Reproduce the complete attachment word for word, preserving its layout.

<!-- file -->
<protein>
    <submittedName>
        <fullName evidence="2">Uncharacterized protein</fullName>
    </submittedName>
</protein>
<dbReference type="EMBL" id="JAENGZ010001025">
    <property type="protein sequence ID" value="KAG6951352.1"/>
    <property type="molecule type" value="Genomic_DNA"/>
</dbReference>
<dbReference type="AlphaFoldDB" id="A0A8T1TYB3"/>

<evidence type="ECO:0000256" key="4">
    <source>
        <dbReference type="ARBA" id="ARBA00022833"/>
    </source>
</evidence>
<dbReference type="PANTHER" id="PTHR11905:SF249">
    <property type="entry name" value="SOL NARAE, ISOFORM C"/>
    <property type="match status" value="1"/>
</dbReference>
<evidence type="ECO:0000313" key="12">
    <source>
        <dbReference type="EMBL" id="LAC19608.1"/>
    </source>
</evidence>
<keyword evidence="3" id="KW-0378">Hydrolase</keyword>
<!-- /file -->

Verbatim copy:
<protein>
    <submittedName>
        <fullName evidence="2">Uncharacterized protein</fullName>
    </submittedName>
</protein>
<dbReference type="EMBL" id="JAENGZ010001025">
    <property type="protein sequence ID" value="KAG6951352.1"/>
    <property type="molecule type" value="Genomic_DNA"/>
</dbReference>
<dbReference type="AlphaFoldDB" id="A0A8T1TYB3"/>

<evidence type="ECO:0000256" key="4">
    <source>
        <dbReference type="ARBA" id="ARBA00022833"/>
    </source>
</evidence>
<dbReference type="PANTHER" id="PTHR11905:SF249">
    <property type="entry name" value="SOL NARAE, ISOFORM C"/>
    <property type="match status" value="1"/>
</dbReference>
<evidence type="ECO:0000313" key="12">
    <source>
        <dbReference type="EMBL" id="LAC19608.1"/>
    </source>
</evidence>
<keyword evidence="3" id="KW-0378">Hydrolase</keyword>